Artist Mikel Glass | Quotes and Insights

In the October 2010 issue of The Artist’s Magazine, Mikel Glass was featured in an article entitled “Looking through Glass.” The following are several quotes from that article as well as additional insights from this witty and provocative artist.

Glass on His Classical Painter Colleagues

With the end result of at least a solid month’s work being both a playful and provocative painting of meticulous composition and execution, Glass finds that his “classical painter colleagues are often put off by what they perceive to be nihilistic, untraditional co-opting of their turf.” He says, “The contemporary crowd is a lot more appreciative of these works. Collectors seem to like them. As I enter the midway point of my career, I’ve been thinking that I may focus on pursuing the as-of-yet works in the various areas I’ve already explored, rather than trying to break any new ground. For example, I’ve probably painted about 15 rubber glove pictures. I’d love to see what numbers 16 to 30 would look like! The advantage of exploring a single subject in a serial fashion is that deeper layers of meaning continually reveal themselves—unless that is just post-fact rationalization?”

Glass on His Future Work
“I think the ‘florals’ will continue to pop up in various works even if I do not pursue them head on,” continues Mikel. “I figure if I paint enough of them over a long enough period of time, I might actually figure out everything they mean to me! I tend to assign metaphorical meaning to the attributes in my paintings, but I don’t know if others read them similarly, if indeed, at all! The advantage of exploring a single subject in a serial fashion is that deeper layers of meaning continually reveal themselves—unless that is just post-fact rationalization?”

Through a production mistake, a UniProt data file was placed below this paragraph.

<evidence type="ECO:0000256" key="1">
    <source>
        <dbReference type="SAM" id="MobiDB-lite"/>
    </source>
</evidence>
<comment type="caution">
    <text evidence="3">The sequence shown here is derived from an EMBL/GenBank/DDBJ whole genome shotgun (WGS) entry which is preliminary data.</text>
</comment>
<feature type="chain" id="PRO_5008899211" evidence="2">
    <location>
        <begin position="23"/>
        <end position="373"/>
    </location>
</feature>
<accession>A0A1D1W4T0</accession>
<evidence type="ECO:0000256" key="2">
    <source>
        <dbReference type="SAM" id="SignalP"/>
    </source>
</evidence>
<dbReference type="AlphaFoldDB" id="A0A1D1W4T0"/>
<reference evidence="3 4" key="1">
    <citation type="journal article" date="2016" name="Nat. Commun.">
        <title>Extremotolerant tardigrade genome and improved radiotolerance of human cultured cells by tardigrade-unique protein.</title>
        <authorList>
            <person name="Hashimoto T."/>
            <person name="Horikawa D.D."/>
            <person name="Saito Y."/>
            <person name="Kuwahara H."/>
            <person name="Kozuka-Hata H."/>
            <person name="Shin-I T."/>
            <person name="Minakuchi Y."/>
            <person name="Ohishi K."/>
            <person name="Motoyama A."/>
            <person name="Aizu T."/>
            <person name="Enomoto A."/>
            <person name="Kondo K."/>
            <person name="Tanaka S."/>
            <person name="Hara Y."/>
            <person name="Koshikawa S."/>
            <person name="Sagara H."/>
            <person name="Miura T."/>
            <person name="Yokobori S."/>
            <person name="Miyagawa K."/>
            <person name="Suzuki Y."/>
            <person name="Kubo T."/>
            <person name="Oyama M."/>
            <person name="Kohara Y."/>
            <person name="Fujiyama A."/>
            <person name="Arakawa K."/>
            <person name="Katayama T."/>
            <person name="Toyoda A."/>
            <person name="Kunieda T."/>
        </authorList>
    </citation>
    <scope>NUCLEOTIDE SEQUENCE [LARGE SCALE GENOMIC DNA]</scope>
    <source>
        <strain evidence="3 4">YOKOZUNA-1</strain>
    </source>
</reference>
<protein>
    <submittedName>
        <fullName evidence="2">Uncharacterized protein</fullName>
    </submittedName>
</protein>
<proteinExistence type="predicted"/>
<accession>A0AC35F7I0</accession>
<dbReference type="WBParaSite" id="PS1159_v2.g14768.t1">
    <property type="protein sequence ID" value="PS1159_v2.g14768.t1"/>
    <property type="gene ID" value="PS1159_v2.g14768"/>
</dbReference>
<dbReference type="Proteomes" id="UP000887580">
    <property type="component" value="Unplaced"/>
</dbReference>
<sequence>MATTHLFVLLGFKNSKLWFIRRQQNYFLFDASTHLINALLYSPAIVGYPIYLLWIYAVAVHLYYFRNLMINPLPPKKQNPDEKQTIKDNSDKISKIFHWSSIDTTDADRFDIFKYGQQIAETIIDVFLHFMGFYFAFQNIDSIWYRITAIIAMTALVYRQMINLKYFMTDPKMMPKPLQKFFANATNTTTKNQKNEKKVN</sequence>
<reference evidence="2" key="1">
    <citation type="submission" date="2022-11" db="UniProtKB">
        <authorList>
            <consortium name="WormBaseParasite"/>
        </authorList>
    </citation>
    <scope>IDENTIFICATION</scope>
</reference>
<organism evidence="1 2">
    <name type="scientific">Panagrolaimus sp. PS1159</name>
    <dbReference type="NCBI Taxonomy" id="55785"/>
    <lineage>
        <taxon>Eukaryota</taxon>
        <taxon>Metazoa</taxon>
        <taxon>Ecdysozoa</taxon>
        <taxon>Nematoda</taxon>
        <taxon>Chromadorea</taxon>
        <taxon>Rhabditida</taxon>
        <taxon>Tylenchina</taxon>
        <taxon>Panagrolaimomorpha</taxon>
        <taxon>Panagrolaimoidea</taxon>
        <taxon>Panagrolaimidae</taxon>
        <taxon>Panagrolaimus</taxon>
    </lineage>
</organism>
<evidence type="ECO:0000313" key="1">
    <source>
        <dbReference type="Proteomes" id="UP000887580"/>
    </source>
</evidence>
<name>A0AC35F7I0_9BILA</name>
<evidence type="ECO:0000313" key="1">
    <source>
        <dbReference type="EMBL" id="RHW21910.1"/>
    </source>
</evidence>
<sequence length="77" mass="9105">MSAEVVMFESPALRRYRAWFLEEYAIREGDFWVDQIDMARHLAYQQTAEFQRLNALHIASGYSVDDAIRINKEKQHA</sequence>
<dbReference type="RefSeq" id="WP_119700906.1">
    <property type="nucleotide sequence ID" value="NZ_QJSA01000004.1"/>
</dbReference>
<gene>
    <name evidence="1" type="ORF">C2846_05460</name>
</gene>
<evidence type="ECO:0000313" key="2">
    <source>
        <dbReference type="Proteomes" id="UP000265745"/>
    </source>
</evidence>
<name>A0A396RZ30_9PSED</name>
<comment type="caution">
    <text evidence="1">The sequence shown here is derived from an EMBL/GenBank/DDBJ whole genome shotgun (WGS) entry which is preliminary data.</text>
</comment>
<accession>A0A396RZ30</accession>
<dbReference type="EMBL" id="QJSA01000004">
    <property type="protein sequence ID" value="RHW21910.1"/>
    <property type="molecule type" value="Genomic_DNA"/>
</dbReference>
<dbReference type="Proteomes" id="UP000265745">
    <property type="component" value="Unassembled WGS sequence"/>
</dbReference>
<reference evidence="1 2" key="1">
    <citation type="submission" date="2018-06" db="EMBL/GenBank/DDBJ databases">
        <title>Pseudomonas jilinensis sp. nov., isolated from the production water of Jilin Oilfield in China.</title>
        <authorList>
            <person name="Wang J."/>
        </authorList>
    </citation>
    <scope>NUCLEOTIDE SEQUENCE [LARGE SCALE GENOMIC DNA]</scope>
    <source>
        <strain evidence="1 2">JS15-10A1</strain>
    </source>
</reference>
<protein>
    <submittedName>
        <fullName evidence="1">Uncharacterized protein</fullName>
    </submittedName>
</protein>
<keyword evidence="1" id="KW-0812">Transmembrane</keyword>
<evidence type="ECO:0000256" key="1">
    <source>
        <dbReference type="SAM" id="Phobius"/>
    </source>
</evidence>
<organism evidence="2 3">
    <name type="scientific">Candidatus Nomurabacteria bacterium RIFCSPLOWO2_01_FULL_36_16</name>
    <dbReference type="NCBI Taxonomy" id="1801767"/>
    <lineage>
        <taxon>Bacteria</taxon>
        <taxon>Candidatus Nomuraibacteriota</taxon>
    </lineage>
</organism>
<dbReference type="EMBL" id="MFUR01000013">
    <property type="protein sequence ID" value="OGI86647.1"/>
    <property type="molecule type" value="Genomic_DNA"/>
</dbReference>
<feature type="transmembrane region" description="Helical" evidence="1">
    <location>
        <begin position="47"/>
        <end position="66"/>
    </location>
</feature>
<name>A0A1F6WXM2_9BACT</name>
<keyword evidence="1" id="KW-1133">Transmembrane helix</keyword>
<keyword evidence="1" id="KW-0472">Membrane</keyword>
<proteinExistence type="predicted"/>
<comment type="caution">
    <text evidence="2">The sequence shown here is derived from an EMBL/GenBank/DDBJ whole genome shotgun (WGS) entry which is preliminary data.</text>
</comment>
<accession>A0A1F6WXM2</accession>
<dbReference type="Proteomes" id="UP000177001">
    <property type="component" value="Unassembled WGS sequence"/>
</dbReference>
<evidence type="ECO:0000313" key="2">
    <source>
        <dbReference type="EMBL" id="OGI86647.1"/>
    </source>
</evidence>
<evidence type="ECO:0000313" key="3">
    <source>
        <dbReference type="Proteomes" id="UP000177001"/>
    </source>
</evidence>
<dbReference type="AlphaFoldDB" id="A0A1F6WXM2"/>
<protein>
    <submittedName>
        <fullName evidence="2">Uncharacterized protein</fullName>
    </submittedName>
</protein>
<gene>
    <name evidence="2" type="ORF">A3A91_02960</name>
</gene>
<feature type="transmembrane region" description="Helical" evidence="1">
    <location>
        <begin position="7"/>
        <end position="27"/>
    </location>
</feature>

Glass on His Macabre Figurative Images

“I fully believe we all have dark thoughts when we explore our psyche. I simply have the will and the means with which to express mine. That said, I do edit so that I won’t be stoned in the public square, but I find that by getting some of this stuff out, I’m able to live a happy and productive life.”

Glass on His Portraits

“I’ve always had to have a commercial component to my painting life. For the past dozen years or so that has been portraits. I do about two to three per year to supplement my income. That said, I’ve always embraced them as a major challenge to create a painting that has at least some universal appeal, with the limitation that capturing the likeness of that specific individual is of paramount importance. I’m obsessed with trying to figure out what makes the individual tick in order to inform the process. Hopefully, the yield is a more of a painting than just a cookie cutter portrait, and both project truths about the sitter and has reflections of the society in which he/she is steeped.”